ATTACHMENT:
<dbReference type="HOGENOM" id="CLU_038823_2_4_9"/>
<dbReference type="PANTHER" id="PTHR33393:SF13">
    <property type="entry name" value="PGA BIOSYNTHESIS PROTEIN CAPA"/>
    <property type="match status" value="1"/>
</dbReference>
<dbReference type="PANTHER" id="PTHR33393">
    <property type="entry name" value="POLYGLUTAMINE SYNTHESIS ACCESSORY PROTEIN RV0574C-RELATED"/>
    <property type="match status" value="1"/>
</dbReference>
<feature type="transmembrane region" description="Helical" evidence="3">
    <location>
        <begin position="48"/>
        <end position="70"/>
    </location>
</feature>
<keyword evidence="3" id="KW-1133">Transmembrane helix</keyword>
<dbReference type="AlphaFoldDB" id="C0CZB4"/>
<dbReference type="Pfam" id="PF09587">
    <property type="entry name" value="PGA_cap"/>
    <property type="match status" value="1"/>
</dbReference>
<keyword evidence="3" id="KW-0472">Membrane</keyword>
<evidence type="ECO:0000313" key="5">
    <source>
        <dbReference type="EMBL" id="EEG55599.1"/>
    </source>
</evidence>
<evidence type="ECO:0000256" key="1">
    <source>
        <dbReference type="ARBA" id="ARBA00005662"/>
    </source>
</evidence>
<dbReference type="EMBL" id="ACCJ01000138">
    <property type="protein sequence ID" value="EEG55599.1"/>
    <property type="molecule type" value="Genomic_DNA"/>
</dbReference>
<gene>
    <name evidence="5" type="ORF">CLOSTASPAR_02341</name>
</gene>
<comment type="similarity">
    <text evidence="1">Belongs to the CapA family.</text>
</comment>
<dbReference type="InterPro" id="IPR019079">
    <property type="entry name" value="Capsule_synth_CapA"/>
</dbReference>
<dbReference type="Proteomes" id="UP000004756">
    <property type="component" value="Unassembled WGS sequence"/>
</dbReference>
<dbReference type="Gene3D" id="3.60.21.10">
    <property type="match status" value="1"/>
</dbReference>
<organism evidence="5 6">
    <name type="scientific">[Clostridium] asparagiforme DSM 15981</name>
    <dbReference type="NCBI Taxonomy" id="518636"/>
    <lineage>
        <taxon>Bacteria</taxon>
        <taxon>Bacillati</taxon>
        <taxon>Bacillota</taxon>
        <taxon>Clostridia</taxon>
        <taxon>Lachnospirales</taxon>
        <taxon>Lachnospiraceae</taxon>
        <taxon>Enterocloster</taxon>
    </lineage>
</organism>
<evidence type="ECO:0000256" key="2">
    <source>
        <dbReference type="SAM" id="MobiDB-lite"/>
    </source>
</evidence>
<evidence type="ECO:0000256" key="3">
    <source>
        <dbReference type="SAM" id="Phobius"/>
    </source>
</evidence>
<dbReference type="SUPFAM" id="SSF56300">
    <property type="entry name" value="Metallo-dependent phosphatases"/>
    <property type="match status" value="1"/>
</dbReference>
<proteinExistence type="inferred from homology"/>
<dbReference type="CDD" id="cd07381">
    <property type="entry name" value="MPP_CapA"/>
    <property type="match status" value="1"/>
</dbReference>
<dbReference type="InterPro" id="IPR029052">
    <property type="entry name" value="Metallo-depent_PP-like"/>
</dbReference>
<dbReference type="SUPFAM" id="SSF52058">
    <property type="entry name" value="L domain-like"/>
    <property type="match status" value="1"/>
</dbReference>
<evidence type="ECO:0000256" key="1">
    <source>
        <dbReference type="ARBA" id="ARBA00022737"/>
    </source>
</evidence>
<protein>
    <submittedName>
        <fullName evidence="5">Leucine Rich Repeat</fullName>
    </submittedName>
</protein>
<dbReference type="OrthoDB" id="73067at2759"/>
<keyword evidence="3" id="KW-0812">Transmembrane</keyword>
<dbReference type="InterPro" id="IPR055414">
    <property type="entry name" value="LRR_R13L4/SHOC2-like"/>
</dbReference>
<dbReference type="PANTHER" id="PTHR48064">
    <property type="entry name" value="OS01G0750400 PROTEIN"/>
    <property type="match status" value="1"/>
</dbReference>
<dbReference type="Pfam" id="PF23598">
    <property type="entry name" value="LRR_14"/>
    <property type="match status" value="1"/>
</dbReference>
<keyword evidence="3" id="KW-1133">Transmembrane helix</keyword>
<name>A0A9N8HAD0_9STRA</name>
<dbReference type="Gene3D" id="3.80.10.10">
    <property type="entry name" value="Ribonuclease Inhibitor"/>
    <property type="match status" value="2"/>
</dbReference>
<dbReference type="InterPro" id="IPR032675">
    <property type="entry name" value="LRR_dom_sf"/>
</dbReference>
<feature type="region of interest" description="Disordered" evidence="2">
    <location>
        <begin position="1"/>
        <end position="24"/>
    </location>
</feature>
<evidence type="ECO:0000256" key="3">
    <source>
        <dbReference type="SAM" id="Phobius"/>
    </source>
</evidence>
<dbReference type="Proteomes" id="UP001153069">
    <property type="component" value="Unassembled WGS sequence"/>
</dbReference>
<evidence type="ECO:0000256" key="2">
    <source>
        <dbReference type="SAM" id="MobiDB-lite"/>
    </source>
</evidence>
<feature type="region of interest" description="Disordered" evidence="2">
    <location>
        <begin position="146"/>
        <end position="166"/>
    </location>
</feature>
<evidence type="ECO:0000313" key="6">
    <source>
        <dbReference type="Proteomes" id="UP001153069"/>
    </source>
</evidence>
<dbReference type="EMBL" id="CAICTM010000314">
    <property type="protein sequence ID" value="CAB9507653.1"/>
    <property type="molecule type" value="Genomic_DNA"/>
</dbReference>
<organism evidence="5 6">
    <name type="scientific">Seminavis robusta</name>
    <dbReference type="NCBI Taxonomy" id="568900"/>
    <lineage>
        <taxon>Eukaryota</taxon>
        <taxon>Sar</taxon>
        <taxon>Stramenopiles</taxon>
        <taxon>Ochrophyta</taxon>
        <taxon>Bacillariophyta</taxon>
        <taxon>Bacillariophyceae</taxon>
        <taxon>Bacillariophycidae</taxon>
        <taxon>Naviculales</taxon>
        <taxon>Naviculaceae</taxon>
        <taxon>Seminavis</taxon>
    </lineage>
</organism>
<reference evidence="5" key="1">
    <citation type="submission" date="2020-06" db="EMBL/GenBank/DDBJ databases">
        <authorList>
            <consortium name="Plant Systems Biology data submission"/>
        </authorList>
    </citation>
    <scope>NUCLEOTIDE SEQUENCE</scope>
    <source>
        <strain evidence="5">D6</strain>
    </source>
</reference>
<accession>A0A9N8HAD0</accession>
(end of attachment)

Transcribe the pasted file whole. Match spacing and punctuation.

<dbReference type="HOGENOM" id="CLU_038823_2_4_9"/>
<dbReference type="PANTHER" id="PTHR33393:SF13">
    <property type="entry name" value="PGA BIOSYNTHESIS PROTEIN CAPA"/>
    <property type="match status" value="1"/>
</dbReference>
<dbReference type="PANTHER" id="PTHR33393">
    <property type="entry name" value="POLYGLUTAMINE SYNTHESIS ACCESSORY PROTEIN RV0574C-RELATED"/>
    <property type="match status" value="1"/>
</dbReference>
<feature type="transmembrane region" description="Helical" evidence="3">
    <location>
        <begin position="48"/>
        <end position="70"/>
    </location>
</feature>
<keyword evidence="3" id="KW-1133">Transmembrane helix</keyword>
<dbReference type="AlphaFoldDB" id="C0CZB4"/>
<dbReference type="Pfam" id="PF09587">
    <property type="entry name" value="PGA_cap"/>
    <property type="match status" value="1"/>
</dbReference>
<keyword evidence="3" id="KW-0472">Membrane</keyword>
<evidence type="ECO:0000313" key="5">
    <source>
        <dbReference type="EMBL" id="EEG55599.1"/>
    </source>
</evidence>
<evidence type="ECO:0000256" key="1">
    <source>
        <dbReference type="ARBA" id="ARBA00005662"/>
    </source>
</evidence>
<dbReference type="EMBL" id="ACCJ01000138">
    <property type="protein sequence ID" value="EEG55599.1"/>
    <property type="molecule type" value="Genomic_DNA"/>
</dbReference>
<gene>
    <name evidence="5" type="ORF">CLOSTASPAR_02341</name>
</gene>
<comment type="similarity">
    <text evidence="1">Belongs to the CapA family.</text>
</comment>
<dbReference type="InterPro" id="IPR019079">
    <property type="entry name" value="Capsule_synth_CapA"/>
</dbReference>
<dbReference type="Proteomes" id="UP000004756">
    <property type="component" value="Unassembled WGS sequence"/>
</dbReference>
<dbReference type="Gene3D" id="3.60.21.10">
    <property type="match status" value="1"/>
</dbReference>
<organism evidence="5 6">
    <name type="scientific">[Clostridium] asparagiforme DSM 15981</name>
    <dbReference type="NCBI Taxonomy" id="518636"/>
    <lineage>
        <taxon>Bacteria</taxon>
        <taxon>Bacillati</taxon>
        <taxon>Bacillota</taxon>
        <taxon>Clostridia</taxon>
        <taxon>Lachnospirales</taxon>
        <taxon>Lachnospiraceae</taxon>
        <taxon>Enterocloster</taxon>
    </lineage>
</organism>
<evidence type="ECO:0000256" key="2">
    <source>
        <dbReference type="SAM" id="MobiDB-lite"/>
    </source>
</evidence>
<evidence type="ECO:0000256" key="3">
    <source>
        <dbReference type="SAM" id="Phobius"/>
    </source>
</evidence>
<dbReference type="SUPFAM" id="SSF56300">
    <property type="entry name" value="Metallo-dependent phosphatases"/>
    <property type="match status" value="1"/>
</dbReference>
<proteinExistence type="inferred from homology"/>
<dbReference type="CDD" id="cd07381">
    <property type="entry name" value="MPP_CapA"/>
    <property type="match status" value="1"/>
</dbReference>
<dbReference type="InterPro" id="IPR029052">
    <property type="entry name" value="Metallo-depent_PP-like"/>
</dbReference>
<dbReference type="SUPFAM" id="SSF52058">
    <property type="entry name" value="L domain-like"/>
    <property type="match status" value="1"/>
</dbReference>
<evidence type="ECO:0000256" key="1">
    <source>
        <dbReference type="ARBA" id="ARBA00022737"/>
    </source>
</evidence>
<protein>
    <submittedName>
        <fullName evidence="5">Leucine Rich Repeat</fullName>
    </submittedName>
</protein>
<dbReference type="OrthoDB" id="73067at2759"/>
<keyword evidence="3" id="KW-0812">Transmembrane</keyword>
<dbReference type="InterPro" id="IPR055414">
    <property type="entry name" value="LRR_R13L4/SHOC2-like"/>
</dbReference>
<dbReference type="PANTHER" id="PTHR48064">
    <property type="entry name" value="OS01G0750400 PROTEIN"/>
    <property type="match status" value="1"/>
</dbReference>
<dbReference type="Pfam" id="PF23598">
    <property type="entry name" value="LRR_14"/>
    <property type="match status" value="1"/>
</dbReference>
<keyword evidence="3" id="KW-1133">Transmembrane helix</keyword>
<name>A0A9N8HAD0_9STRA</name>
<dbReference type="Gene3D" id="3.80.10.10">
    <property type="entry name" value="Ribonuclease Inhibitor"/>
    <property type="match status" value="2"/>
</dbReference>
<dbReference type="InterPro" id="IPR032675">
    <property type="entry name" value="LRR_dom_sf"/>
</dbReference>
<feature type="region of interest" description="Disordered" evidence="2">
    <location>
        <begin position="1"/>
        <end position="24"/>
    </location>
</feature>
<evidence type="ECO:0000256" key="3">
    <source>
        <dbReference type="SAM" id="Phobius"/>
    </source>
</evidence>
<dbReference type="Proteomes" id="UP001153069">
    <property type="component" value="Unassembled WGS sequence"/>
</dbReference>
<evidence type="ECO:0000256" key="2">
    <source>
        <dbReference type="SAM" id="MobiDB-lite"/>
    </source>
</evidence>
<feature type="region of interest" description="Disordered" evidence="2">
    <location>
        <begin position="146"/>
        <end position="166"/>
    </location>
</feature>
<evidence type="ECO:0000313" key="6">
    <source>
        <dbReference type="Proteomes" id="UP001153069"/>
    </source>
</evidence>
<dbReference type="EMBL" id="CAICTM010000314">
    <property type="protein sequence ID" value="CAB9507653.1"/>
    <property type="molecule type" value="Genomic_DNA"/>
</dbReference>
<organism evidence="5 6">
    <name type="scientific">Seminavis robusta</name>
    <dbReference type="NCBI Taxonomy" id="568900"/>
    <lineage>
        <taxon>Eukaryota</taxon>
        <taxon>Sar</taxon>
        <taxon>Stramenopiles</taxon>
        <taxon>Ochrophyta</taxon>
        <taxon>Bacillariophyta</taxon>
        <taxon>Bacillariophyceae</taxon>
        <taxon>Bacillariophycidae</taxon>
        <taxon>Naviculales</taxon>
        <taxon>Naviculaceae</taxon>
        <taxon>Seminavis</taxon>
    </lineage>
</organism>
<reference evidence="5" key="1">
    <citation type="submission" date="2020-06" db="EMBL/GenBank/DDBJ databases">
        <authorList>
            <consortium name="Plant Systems Biology data submission"/>
        </authorList>
    </citation>
    <scope>NUCLEOTIDE SEQUENCE</scope>
    <source>
        <strain evidence="5">D6</strain>
    </source>
</reference>
<accession>A0A9N8HAD0</accession>